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Canadian border agents at work on the Canadian border at the Peace Arch Crossing in Surrey, B.C.Simon Hayter/The Globe and Mail

More border-patrol agents are needed to protect the United States against infiltration by smugglers and other threats from Canada, Dean Mandel, a veteran agent stationed in Buffalo and representative of the National Border Patrol Council, told a Senate Homeland Security hearing on the northern border.

"We only have about 300 agents guarding the entire northern border at any one time," Mr. Mandel said on Wednesday, adding: "There are approximately as many Capitol Police on duty right now protecting the Capitol complex as we have on the entire 4,000-mile northern border."

The vast majority of agents, effort, spending and political focus are on the border with Mexico – which has again become a hot election topic with Republican Donald Trump vowing to "stop illegal immigration by building a wall on our southern border that Mexico will pay for" – but Wednesday's hearing focused on real or imagined deficiencies in the Canada-U.S. border.

Mr. Mandel said the border with Canada is so porous that infiltration is easy. The border patrol is "40-per-cent effective in apprehending illegal aliens and drug smugglers" from Mexico, he said, while on the Canadian border "the effectiveness rate is a fraction of this figure."

The hearing was called to assess whether the new Canadian government's decision to accept tens of thousands of Syrian refugees would pose a security threat to the United States. Most senators seemed satisfied with Ottawa's assurances that careful vetting – including the use of U.S. databases on terrorist-watch lists – rendered acceptable the risk that extremists might infiltrate the influx.

"Refugees coming to Canada are from low-risk groups – families with children, single mothers, LGBT men," said Laura Dawson, director of the Canada Institute at the Wilson Center, a think tank in Washington, D.C. "Sixty per cent are women and 22 per cent are children. This is not an ISIS demographic," she added, referring to the Islamic State in Iraq and Syria, the extremist movement that has created a nascent caliphate in the Middle East.

Instead, the worries were raised mostly by two Canadian witnesses.

Toronto immigration lawyer Guidy Mamann warned that the rapidly escalated rate of refugee screening ordered by Prime Minister Justin Trudeau put Canadian intelligence agents and security screeners "under tremendous pressure to deliver an unprecedented volume of work in record time." He said the surge of 500 extra Canadian officials to Jordan and Lebanon to help with medical and background checks would speed the process, but cautioned: "It is unclear what expertise these people might bring to the table."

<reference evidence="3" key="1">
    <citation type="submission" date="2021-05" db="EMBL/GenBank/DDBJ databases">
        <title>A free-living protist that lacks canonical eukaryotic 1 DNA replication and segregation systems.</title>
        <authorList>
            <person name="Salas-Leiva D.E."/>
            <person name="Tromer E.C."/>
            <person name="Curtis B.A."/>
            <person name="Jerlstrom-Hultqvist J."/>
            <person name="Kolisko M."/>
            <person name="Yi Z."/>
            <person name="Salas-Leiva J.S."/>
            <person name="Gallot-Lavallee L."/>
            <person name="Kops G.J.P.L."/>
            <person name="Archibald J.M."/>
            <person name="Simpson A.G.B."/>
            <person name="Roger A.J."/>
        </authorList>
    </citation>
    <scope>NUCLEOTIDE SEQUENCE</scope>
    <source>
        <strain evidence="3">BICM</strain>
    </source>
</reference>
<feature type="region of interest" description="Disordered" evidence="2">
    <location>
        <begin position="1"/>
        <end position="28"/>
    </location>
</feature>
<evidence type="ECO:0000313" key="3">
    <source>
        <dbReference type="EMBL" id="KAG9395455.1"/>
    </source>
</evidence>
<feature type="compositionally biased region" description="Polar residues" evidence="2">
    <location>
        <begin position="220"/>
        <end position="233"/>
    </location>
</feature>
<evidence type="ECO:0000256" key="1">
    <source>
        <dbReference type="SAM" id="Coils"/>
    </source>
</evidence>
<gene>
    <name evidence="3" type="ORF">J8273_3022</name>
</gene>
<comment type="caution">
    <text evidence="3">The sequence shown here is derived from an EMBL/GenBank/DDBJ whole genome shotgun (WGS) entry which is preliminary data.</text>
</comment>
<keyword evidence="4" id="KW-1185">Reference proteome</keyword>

David Harris, director of the Ottawa- based Insignis Strategic Research Inc., who once worked for the Canadian Security Intelligence Service, suggested Canada would be hard-pressed to vet the refugees adequately given that FBI director James Comey had said U.S. resources will be taxed to screen 10,000 annually. "How likely is it that Canada, even with valuable U.S. assistance, could adequately screen two-and-a-half times that number in four months?" he asked.

Only a handful of senators – mostly from northern border states – turned up for the hearing, and most seemed satisfied with assurances from the Canadian government that the refugee vetting was comprehensive and would pose no security threat to the United States.

"Rest assured that no corners, including security screening, are being cut," Gary Doer, who until last week was Canada's ambassador to Washington, wrote in the government's official submission to the Senate committee.

In fact, several of the senators voiced appreciation for the closely integrated Canada-U.S. intelligence-sharing about those seeking to enter either country or move between the two.

"We may wear different uniforms, but we are on the same team, and I think with the Canadians, we're on the same team," said Senator Tom Carper, a Delaware Democrat, who chairs the committee.

Other senators seemed, at times, to be competing to proclaim their ties with and admiration of Canada, even as they pointed to the need for more money spent in their states on border protection.

Senator Kelly Ayotte, a Republican, said: "I represent New Hampshire, and we are a state, of course, that borders Canada, and we do a lot of important economic trade with Canada. I trace my own roots back to Canada, with Ayotte as a last name."

Senator Heidi Heitkamp, said her North Dakota accent means she "frequently gets mistaken for a Canadian." She told the hearing that "we've taken our eyes off the northern border," adding: "We need more people and more resources" to protect it.

Ohio Senator Rob Portman, a Republican, lamented that his state has only a water border – in Lake Erie – with Canada, but also urged that more money be spent. He held up a photograph of a telephone in an Ohio marina on which boaters arriving from Canada are expected to telephone U.S. border authorities.

"I very much appreciate our friends to the north," Senator Jon Tester told one witness. "Coming from Montana with a 550-mile border, I can tell you that I have more connections with the folks to the north in Alberta and Saskatchewan than I do with folks east of the Mississippi, so thank you very much for living in a great country."

Sen. Tester, referring to Mr. Mandel's testimony that only 300 U.S. border agents are on duty at any time on the Canadian border, asked: "Can anyone tell me how many agents Canada has on its southern border?"

None of the panelists had an answer.

The Canada Border Service Agency did not immediately respond when asked the same question.